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Moving Forward in Kinship and Foster Care

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2. EXECUTIVE SUMMARY

Moving forward in kinship and foster care

This report examines in detail recruitment, assessment and training of foster carers. It proposes an assessment framework for working with kinship carers and highlights best practice in supporting children and their carers.

It is set in the context where the Scottish Government has led new initiatives to improve outcomes for all children through Getting it right for every child. There is considerable concern to improve outcomes for the small but significant group of looked after children who do less well in health, education and employment. The Government in Scotland are committed through a three year Concordat to work together to improve responses to all looked after children and in particular to improve the financial support to kinship carers.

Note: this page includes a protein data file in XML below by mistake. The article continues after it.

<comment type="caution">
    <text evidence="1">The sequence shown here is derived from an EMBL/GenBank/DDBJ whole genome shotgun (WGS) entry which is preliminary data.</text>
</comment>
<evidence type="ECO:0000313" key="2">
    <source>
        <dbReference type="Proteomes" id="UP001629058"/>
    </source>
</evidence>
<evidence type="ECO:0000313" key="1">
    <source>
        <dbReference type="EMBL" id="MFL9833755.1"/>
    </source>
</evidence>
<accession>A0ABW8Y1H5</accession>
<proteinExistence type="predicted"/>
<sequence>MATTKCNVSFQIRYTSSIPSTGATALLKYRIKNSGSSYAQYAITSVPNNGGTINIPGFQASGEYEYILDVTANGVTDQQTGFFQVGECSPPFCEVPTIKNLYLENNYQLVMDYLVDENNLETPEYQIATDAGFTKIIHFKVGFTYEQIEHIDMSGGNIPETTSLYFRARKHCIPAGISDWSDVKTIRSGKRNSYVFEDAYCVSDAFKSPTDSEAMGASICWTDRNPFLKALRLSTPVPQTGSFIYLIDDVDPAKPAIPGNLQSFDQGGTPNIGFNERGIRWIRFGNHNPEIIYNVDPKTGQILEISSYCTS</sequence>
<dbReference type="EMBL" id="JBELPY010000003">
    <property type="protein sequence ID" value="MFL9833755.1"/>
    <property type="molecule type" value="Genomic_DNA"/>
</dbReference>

This report has been developed by a Reference Group, a number of Task Groups, and Policy Consultation Days, which have achieved widespread participation and engagement of foster carers, kinship carers, young people, practitioners and managers from local authorities, the voluntary and independent sector, policy makers and regulators. The full report sets out guidance for practice and policy direction.

This Executive Summary describes the vision for kinship and foster care and highlights issues that require to be addressed to enhance the future development of services to support some of the most vulnerable children in our society.

Within the report the analysis of population trends illustrate that while the overall population of Scotland has remained relatively static, around 5.1million, the structure of the population is changing. There is a steady increase in the number of older people, while the child population has been decreasing, though may now be stabilising.